Around the same age, DeVivo started homeschooling so he could spend more time caring for his family.

“I got two jobs, and all of my money would go towards managing our lives,” said DeVivo. “At [some] point, we couldn’t handle it anymore, so we put our house up for sale.”

Taking on more responsibilities at home, DeVivo’s father showed signs of behavior that put their entire family at risk.

“After putting the house up for sale, my dad became more abusive than normal,” said DeVivo.

Due to the violence, DeVivo had to file for a restraining order against his father at 15-years-old. Despite the order, his father would attempt to break into their home.

“I would walk downstairs and discover the lock broken,” said DeVivo. “He would break in during the middle of the night, and it was scary to hear something going on downstairs,” he said.

DeVivo went to court, and received the restraining order against his father. The order included a 30 day period where his father could not come into contact with DeVivo.

“It was a 30 day period, and then they would have a court date to hear the grounds for filing the restraining order. After that, they would decide to keep it in place for a year,” he said.

During the period that the restraining order was put in place, DeVivo’s mother decided to file for a divorce, finding it safest to file for a divorce with him unable to be in contact with the family.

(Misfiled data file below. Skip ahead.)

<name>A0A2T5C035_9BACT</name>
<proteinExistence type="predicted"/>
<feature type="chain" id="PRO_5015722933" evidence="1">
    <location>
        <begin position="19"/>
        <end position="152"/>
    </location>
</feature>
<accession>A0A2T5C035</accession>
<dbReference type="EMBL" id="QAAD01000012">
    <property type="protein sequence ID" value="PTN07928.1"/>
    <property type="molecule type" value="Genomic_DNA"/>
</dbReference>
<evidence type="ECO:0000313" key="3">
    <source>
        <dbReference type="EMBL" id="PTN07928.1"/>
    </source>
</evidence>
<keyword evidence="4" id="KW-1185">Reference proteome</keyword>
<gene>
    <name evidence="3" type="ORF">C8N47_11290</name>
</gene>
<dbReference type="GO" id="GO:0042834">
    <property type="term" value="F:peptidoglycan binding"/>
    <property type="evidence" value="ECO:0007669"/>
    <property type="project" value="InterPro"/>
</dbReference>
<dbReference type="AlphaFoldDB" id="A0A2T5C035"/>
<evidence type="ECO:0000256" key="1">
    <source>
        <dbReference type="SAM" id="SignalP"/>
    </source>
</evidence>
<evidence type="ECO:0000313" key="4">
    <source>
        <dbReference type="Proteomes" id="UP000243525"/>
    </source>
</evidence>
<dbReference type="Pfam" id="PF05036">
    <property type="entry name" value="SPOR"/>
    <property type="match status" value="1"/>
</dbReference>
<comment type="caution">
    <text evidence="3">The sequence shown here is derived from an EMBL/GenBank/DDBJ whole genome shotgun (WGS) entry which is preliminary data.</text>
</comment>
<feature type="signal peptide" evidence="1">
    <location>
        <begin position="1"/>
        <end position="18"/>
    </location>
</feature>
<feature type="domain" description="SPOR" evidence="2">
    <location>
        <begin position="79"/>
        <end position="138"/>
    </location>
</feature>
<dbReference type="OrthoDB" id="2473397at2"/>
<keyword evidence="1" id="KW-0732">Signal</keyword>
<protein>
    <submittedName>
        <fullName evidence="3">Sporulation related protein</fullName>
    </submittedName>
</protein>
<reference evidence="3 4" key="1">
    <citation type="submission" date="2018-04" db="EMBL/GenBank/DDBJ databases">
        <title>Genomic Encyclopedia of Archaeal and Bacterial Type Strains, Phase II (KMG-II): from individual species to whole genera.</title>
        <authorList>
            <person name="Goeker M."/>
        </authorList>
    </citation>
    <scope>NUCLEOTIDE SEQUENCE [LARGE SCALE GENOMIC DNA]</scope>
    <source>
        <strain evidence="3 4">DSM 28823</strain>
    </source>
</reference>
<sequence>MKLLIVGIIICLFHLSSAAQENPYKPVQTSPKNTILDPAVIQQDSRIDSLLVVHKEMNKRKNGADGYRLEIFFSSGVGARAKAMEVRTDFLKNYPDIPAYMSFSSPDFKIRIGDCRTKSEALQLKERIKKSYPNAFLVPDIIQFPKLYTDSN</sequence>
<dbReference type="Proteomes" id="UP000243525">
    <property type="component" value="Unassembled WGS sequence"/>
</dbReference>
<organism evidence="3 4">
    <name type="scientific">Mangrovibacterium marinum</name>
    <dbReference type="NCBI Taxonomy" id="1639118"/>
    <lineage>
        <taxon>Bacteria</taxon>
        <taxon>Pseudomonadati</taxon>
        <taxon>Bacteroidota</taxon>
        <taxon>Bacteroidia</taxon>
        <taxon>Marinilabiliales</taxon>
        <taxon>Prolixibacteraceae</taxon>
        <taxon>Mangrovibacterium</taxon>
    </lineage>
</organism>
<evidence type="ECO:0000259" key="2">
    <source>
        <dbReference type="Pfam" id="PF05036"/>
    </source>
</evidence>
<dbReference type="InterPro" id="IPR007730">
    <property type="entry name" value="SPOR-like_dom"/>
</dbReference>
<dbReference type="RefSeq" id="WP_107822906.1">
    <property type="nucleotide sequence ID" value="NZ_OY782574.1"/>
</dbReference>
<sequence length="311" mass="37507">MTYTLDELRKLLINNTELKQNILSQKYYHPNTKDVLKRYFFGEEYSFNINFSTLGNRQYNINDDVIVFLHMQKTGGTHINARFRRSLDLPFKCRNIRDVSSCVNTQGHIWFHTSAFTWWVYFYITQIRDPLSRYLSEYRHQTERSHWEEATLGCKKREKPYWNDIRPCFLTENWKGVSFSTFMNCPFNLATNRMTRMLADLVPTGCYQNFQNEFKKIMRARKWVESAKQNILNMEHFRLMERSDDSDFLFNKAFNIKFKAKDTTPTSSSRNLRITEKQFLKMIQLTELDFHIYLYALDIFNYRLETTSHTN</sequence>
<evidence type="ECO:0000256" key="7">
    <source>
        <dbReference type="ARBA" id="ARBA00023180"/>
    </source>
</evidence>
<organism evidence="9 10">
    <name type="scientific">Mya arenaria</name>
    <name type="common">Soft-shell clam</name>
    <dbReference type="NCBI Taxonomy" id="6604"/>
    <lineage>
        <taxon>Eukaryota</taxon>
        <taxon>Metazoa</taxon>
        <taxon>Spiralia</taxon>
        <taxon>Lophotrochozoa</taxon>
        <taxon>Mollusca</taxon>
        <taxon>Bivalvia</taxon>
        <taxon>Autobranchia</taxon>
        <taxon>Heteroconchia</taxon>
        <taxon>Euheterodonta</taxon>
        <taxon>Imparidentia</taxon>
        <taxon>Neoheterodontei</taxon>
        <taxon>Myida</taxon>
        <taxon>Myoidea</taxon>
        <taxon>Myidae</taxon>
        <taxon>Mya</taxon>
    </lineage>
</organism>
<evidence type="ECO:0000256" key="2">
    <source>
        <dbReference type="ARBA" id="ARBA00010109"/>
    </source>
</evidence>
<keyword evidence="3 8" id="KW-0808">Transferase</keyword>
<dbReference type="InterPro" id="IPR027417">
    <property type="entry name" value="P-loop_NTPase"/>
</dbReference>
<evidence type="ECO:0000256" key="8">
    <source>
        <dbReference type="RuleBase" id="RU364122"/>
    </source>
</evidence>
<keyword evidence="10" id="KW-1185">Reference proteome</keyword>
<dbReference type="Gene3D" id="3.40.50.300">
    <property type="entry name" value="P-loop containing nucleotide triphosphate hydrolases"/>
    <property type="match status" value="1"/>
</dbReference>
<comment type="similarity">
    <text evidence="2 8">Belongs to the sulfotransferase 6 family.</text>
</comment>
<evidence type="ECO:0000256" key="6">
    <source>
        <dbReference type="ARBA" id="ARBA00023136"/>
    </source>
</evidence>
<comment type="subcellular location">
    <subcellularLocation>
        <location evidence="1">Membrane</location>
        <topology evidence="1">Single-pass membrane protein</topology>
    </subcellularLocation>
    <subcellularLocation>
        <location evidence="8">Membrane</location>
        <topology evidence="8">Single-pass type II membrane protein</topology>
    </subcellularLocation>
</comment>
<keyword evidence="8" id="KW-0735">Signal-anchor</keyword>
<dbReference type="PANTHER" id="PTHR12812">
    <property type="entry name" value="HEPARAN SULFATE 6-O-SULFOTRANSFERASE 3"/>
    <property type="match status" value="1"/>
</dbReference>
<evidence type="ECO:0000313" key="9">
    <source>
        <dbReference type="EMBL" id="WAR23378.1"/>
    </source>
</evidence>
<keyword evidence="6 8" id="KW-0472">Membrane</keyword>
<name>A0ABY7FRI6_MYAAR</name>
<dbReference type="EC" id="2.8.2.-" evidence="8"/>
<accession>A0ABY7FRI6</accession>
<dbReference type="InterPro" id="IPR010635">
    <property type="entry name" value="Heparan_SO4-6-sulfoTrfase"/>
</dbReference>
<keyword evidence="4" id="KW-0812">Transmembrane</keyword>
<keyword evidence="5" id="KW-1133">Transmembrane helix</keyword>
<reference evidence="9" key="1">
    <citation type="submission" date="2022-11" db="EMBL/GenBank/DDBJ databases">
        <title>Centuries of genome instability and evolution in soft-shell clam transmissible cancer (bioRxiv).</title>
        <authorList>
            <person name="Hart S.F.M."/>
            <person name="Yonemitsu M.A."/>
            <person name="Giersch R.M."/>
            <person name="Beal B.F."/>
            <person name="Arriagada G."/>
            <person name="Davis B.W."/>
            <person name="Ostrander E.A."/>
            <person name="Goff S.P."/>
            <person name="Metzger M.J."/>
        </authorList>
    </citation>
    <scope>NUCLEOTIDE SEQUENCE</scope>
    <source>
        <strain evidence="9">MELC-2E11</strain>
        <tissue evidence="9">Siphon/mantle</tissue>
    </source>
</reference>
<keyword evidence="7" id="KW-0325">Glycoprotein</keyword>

“If we had told him we were filing for a divorce when he was living with us, he probably would have tried to kill us,” said DeVivo. “He was pretty unpredictable, so we couldn’t really guess what was going to happen,” he said.

Once DeVivo’s house was sold, the assets were split, and custody of him and his siblings was given to DeVivo’s mother.

Despite all of the negativity surrounding DeVivo’s childhood, he has come to a realization to forgive his father and have him be a part of his life.

“Surprisingly, now I have a relationship with [my father],” said DeVivo.

DeVivo sees his father periodically, and has taken steps towards forgiving him for his actions.

“I want a dad, or a father-figure, even though he has done some bad stuff,” he said. “I still love him.”

Besides these struggles, DeVivo also struggled with his sexuality. “I had to come out in a Christian home, and that was not the best,” said DeVivo.

DeVivo came out at bi-sexual to his family, and his mother disapproved due to her religious beliefs.

“I had to deal with losing my dad, and then I had to deal with losing my mom as well,” said DeVivo.

DeVivo believes that anyone in a situation similar to his own should look to the future for inspiration, and look for strength.

“When it comes to life, nothing stays bad forever,” said DeVivo.

DeVivo believes that those who push through hardships will be satisfied by the end results.

“If your situation is pretty bad, it probably isn’t going to stay that way,” said DeVivo. “Just ride it out to see what’s in store for you along the way.”